The concerto was the Piano Concerto No. 1, Opus 28 (1961) by the Argentinian composer Alberto Ginastera (1916-1983).  I am delighted that I at least recognized the name Ginastera as a twentieth century composer, but I couldn’t recall ever hearing any of his music.  I am a pretty big fan/student of twentieth century “classical” music, and at this point a bit of ego kicked in.  It seemed like it was something I should have heard before, so I looked into finding a recording.  Spotify came to my rescue by having the recording on the Naxos label available for me to stream.  This was instant gratification at its finest, the music I wanted at my fingertips exactly when I wanted to hear it.  I was blown away by the composition.

This concerto is just the sort of music that I sought out as a student composer.  Modern sounding, not afraid of dissonance, rhythmically driving and grippingly expressive.  Liner notes tell me that Ginastera is using a serial, atonal method of composition in putting this concerto together.  I can hear that in the music, but what stands out in the foreground more than anything is the musical voice of Ginastera.  The serial method that dominated musical academics and composers in the late 1950’s and 1960’s can be a very cumbersome tool, and in many hands it overwhelms the musical aspects.  It takes some familiarity to begin to sort out bad serial music from good, and a lot of bad music can hide behind accusations that the listener wasn’t “sophisticated enough to understand”.  This is not the case with the Alberto Ginastera.  I hear music first, rhythm and expression and a very effective musical voice which happens to be using a particular method to construct the music.  The method serves the music, not the other way around.  

Alberto Ginastera, Piano Concerto No. 1, Opus 28 (1961)

ELP_-_Brain_Salad_SurgeryUpon further reading about Ginastera, I learned a new bombshell.  The progressive rock group Emerson, Lake and Palmer adapted the fourth movement of this same piano concerto.  It appears as “Toccata” on an album titled “Brain Salad Surgery”, a 1973 release that was their fourth studio album.  Even more remarkable, it seems that Ginastera approved and endorsed the effort.  During the time they were recording the album, Keith Emerson traveled to Switzerland to meet with Alberto Ginastera to play the version of the movement that they had created.  Ginastera didn’t speak much English, but with a little help from his wife the message was delivered that Ginastera was impressed and approved of the recording.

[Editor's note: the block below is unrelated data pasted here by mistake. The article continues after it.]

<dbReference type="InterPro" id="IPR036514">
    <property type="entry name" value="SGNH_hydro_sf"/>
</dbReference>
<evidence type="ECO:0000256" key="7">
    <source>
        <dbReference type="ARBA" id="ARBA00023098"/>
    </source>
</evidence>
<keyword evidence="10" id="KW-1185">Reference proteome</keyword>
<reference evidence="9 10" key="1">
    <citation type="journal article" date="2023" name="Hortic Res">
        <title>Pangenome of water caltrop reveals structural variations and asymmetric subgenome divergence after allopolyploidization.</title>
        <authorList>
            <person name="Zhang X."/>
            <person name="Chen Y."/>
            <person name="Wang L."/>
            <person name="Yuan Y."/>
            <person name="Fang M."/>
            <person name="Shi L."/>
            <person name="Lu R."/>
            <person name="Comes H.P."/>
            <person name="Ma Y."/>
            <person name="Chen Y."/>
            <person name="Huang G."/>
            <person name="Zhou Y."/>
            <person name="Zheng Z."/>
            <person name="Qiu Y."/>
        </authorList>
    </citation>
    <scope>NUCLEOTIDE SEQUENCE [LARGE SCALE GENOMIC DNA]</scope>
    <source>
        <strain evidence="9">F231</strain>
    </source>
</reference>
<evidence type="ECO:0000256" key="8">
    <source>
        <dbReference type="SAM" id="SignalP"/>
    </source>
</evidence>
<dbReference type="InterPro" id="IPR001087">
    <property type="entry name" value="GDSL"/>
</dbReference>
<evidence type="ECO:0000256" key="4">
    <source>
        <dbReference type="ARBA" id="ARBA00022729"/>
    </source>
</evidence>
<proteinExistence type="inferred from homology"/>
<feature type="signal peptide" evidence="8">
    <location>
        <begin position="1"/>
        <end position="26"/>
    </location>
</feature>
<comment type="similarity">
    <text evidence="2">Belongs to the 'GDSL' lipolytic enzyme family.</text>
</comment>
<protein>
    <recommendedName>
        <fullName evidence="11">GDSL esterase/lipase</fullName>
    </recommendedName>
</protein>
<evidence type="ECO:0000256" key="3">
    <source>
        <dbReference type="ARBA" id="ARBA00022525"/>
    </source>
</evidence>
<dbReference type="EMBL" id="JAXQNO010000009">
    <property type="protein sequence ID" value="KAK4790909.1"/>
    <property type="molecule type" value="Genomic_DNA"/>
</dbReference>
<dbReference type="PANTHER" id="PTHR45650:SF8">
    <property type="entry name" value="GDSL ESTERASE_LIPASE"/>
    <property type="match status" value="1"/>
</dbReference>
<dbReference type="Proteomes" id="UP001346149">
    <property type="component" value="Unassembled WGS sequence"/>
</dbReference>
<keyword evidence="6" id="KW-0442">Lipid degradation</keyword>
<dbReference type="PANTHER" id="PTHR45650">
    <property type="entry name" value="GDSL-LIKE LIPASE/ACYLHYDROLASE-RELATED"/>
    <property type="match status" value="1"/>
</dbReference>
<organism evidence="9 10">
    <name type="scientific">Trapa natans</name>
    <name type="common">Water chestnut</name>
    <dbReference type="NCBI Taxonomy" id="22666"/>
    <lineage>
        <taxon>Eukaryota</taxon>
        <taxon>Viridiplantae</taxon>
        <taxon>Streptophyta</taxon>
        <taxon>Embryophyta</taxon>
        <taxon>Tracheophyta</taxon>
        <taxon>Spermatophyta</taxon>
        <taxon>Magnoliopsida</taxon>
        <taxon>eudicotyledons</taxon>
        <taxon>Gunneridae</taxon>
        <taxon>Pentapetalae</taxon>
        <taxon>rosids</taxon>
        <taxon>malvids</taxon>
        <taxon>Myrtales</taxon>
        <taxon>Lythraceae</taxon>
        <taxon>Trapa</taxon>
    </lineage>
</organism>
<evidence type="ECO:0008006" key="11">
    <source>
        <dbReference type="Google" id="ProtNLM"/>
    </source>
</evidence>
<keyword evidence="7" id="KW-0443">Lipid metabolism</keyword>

Clearly I have had my head buried in too much Shakespeare and Mozart in recent months.  I am completely annoyed with myself for never having heard either the original Piano Concerto, or the Emerson, Lake and Palmer record before now.  My proverbial socks are knocked off.  I am delighted to familiarize myself with both versions.  It seems that Ginastera has written a lot of music I haven’t heard, including three operas.  One of the operas, “Bomarzo”, was banned in Argentina for a few years, which makes me want to listen to it at once!  I can’t believe that my main man Mike didn’t share at least the Emerson, Lake and Palmer version with me years ago.  He had to be familiar with it at the time.  I wonder what old “Mike on Keys” thinks of the Ginastera concerto.  In case you didn’t make it through the entire 30 minutes of the concerto in the above recording, I have included a video of the fourth movement by itself with a video of the Toccata from “Brain Salad Surgery”.  It makes for a high octane 12 minutes to listen to them back to back.

Alberto Ginastera, Piano Concerto No. 1, Fourth Movement


Emerson, Lake and Palmer, “Toccata” from “Brain Salad Surgery”

Exhibitionism Part 3:  Showing it All

Exhibitionism Part 3: Showing it All

Two of the most dramatic movements of “Pictures at an Exhibition” are “The Hut on Fowl’s Legs (Baba Yaga)” and “The Great Gate of Kiev”.  Fortunately for our discussion here, both of the Hartmann images have survived.  These two pictures inspired Mussorgsky to write some of the most memorable music in the entire suite. The first of the two images is of an ornate clock in the figure of a hut or house.   The house stands upon the legs of a chicken.

Baba Yaga clock